As A Public Company, Design Wins Are The Goal For Innoviz
Israeli lidar startup Innoviz is the smallest of the half-dozen laser sensor companies that have gone public this year, at least as measured by market capitalization. But it boasts an accomplishment that most of its competitors lack - a design win for a production vehicle, specifically the upcoming BMW iNext series.
Public Company Metrics
Lidar startups like Innoviz find themselves in a curious position as publicly-traded companies with little in the way of revenue or other objective metrics, because virtually no production vehicles currently incorporate lidar.
Innoviz Vice President of North America Aditya Srinivasan shares that, for the moment, startups like his differentiate themselves in terms of design wins.
Those design wins have proven scarce. So far, only two have been announced publicly - Innoviz’s partnership with BMW, and competitor Luminar’s inclusion in future Volvo vehicles.
The Automotive Supply Chain
A design win brings a small company like Innoviz into relationships with much larger automotive suppliers. Even though these relationships start small, they can grow to pay dividends in the future.
Innoviz has only 350 employees, mostly based in Israel. The BMW partnership connects this small Israeli startup with the giant automotive supplier Magna, which has over 159,000 employees, as well as Aptiv
The number of companies involved in this particular effort also hints at the general importance of volume manufacturing and the low costs that facilitates.
“The dream of the entire industry is a $500 lidar,” Srinivasan explains. “And when we achieve a $500 unit, at scale, the dream will become a $200 lidar.”
A car in the luxury iNext series can incorporate more expensive, cutting-edge sensors than most consumer vehicles. But even the BMW iX xDrive50, which is the first car in the series and which does not yet offer a lidar-equipped option, has a limit on the price it could charge for driver assistance. The base model, currently without a lidar, starts at $83,200.
By the time mid-market and entry-level vehicles incorporate lidar, the entire driver assistance package will need to be priced near $1000, with the lidar constituting no more than 20% of that cost, predicts Innoviz’s Srinivasan.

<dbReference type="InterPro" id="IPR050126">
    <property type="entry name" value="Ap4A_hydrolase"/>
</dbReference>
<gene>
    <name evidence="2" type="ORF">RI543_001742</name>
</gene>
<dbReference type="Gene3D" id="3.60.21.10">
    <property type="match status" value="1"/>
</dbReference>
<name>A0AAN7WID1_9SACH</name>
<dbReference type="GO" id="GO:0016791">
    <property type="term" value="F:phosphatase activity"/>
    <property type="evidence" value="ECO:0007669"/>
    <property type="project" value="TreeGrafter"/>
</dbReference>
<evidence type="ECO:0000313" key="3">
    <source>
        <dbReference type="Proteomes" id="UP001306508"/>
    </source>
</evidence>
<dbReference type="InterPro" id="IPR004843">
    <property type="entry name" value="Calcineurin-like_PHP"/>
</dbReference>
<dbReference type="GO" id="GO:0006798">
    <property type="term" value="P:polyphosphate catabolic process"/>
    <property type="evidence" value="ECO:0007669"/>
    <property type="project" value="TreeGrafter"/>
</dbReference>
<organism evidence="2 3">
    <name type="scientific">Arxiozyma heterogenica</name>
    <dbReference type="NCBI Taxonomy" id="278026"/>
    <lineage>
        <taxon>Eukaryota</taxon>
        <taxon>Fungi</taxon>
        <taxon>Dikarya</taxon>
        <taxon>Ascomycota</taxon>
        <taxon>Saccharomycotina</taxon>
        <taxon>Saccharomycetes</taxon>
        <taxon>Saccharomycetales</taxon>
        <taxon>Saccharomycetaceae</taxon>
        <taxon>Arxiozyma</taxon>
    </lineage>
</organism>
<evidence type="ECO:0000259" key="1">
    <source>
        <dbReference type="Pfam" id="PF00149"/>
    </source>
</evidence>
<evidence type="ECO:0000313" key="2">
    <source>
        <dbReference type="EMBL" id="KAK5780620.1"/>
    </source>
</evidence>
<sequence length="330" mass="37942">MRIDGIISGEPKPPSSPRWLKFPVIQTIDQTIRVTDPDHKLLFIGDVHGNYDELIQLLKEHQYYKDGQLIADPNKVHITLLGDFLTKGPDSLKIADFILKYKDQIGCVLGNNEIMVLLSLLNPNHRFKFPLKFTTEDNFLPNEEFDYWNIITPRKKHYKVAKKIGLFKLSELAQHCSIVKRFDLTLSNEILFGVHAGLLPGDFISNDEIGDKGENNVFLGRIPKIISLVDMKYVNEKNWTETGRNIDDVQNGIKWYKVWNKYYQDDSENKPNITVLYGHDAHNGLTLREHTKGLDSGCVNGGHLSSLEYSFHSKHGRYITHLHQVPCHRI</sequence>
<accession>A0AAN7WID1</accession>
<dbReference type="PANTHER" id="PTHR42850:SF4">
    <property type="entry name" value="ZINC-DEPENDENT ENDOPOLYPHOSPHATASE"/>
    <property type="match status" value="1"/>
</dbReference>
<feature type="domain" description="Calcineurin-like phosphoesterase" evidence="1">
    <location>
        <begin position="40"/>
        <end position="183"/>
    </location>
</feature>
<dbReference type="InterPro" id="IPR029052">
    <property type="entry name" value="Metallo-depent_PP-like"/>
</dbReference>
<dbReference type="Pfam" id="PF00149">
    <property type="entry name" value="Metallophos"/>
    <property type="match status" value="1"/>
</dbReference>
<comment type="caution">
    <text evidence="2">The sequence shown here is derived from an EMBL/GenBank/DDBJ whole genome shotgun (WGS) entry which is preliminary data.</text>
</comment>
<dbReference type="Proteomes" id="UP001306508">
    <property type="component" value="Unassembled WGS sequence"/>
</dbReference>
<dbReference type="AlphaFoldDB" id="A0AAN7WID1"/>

Those constraints affect the choices different lidar manufacturers make. While some suppliers utilize more expensive and higher-performance 1550 nanometer laser technology, Innoviz utilizes 905 nanometer lasers, which are more economical, but limited to lower power and range.
Innoviz utilizes software to compensate for these constraints by averaging together adjacent signals in its units’ laser arrays, a technique it calls summation.
For similar reasons of cost, the iNext system will include only a single front-facing lidar sensor. This may bu sufficient for the partial autonomy that BMW promises for the iNext, but higher levels of autonomy would require more robust sensor suites.
Autonomous vehicles that can operate without a driver, like those built by Alphabet’s Waymo subsidiary, incorporate multiple lidar sensors, covering all sides of the vehicle. But those higher-cost vehicles are designed for ridesharing, rather than sale to individual consumers at a traditional automotive price levels.
Innoviz finds itself at the cutting edge of an industry demanding higher performance for lower cost, with only a few firm purchase commitments across the entire ecosystem.
As driver assistance becomes prevalent in the coming years, automotive manufacturers are almost certain to purchase lidar units, which is why so many such startups, including Innoviz, have earned support from the public financial markets.
“Innoviz is focused on bringing the next-generation InnovizTwo sensor to market, in volume, at the magic $500 level,” shares Srinivasan, the company’s vice president.
Until that volume arrives, Innoviz’s recent IPO provides cash to deliver future generations of products with ever-higher performance for autonomous driving, while satisfying automotive manufacturers and ultimately consumers on price.